About the responsibility of the Congress, Mr Singh went back to 1857, and maintained the year amply demonstrated that the Hindu-Muslim unity could achieve huge tasks. “The British never forgot this, and were of the view that if the Hindu-Muslim unity forged again, then they would not survive in India for even three days,” he averred, while maintaining that the Congress could have thought of centrality, but it did not.
About dialogue between India and Pakistan, Jaswant Singh said Pakistan and partition were realities, and hoped that Pakistan be progressive, political stable, which was good for India-Pakistan relations. He quoted the Quaid saying that he wanted to have the Monroe Doctrine between India and Pakistan to help each other. “We have forgotten the Quaid at some point of time,” he added.
While saying ‘our tears and joys are mutual’ in Urdu, Jaswant Singh pleaded for moving forward by forgetting the past.
Senior Indian politician was seriously unhappy over the Partition and maintained that it was tragic, since in only 37 days, the whole process was finalised, while parts of provinces, especially Punjab and Bengal, did not know in which country they would fall. He remarked that he would not answer questions about Viceroy Lord Mountbatten since Mr Singh considered him ‘Mount blank’. “The Viceroy had the power of law and order, but he did not do any thing when massacres took place. Secondly, Mountbatten deliberately delayed the announcement of the Radcliffe award,” opined the former Indian Minister.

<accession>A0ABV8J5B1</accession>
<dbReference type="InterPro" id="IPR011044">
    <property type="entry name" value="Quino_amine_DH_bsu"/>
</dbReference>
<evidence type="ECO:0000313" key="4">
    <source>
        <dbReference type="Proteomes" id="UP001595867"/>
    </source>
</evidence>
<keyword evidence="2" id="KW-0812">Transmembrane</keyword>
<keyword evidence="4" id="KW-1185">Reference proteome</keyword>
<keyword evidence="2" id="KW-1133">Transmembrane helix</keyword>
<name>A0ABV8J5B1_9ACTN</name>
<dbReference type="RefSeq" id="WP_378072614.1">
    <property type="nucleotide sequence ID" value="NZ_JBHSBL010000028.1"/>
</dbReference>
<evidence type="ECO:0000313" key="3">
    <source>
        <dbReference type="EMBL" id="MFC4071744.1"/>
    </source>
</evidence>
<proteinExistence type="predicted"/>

Speaking in a mix of English, Urdu and Hindi, Mr Singh, while brushing aside the criticism on Indian political parties especially the BJP, opined that the parties were not tailor-made for particular scenarios.
Senior journalist Rashid Rehman put various questions to the author, and concluded the function. Earlier, Managing Director Oxford University Press introduced the books and its author. She was of the view that other Indian scholars such as AG Noorani, H M Seervai, and Ajeet Javed, have also written about Jinnah objectively, but Jaswant Singh’s voice is being heard by the larger public. She mentioned that Mr Singh had tried to find answers for the questions: why did Partition take place and who was responsible for it? He has tried to evaluate Jinnah’s role in the politics of united India leading to Partition. He has attempted to discover how Jinnah who was once called ‘an architect of Hindu-Muslim unity’ came to believe in a separate state for the Muslims of India. He suggests in his book that Jinnah’s hand was forced by some of the Indian leaders of the time, who left him no option but to ask for a separate Muslim homeland.
Intelligentsia of the city, former ministers, politicians, bureaucrats and other notables including ex-foreign ministers Sartaj Aziz and Khurhid Kasuri, Moin-ud-Din Haider, celebrated writer Bapsi Sidwa and others. Jaswant Singh’s son and latter’s wife were also present among the audience. Mr Singh appreciated both ex-foreign ministers for their services.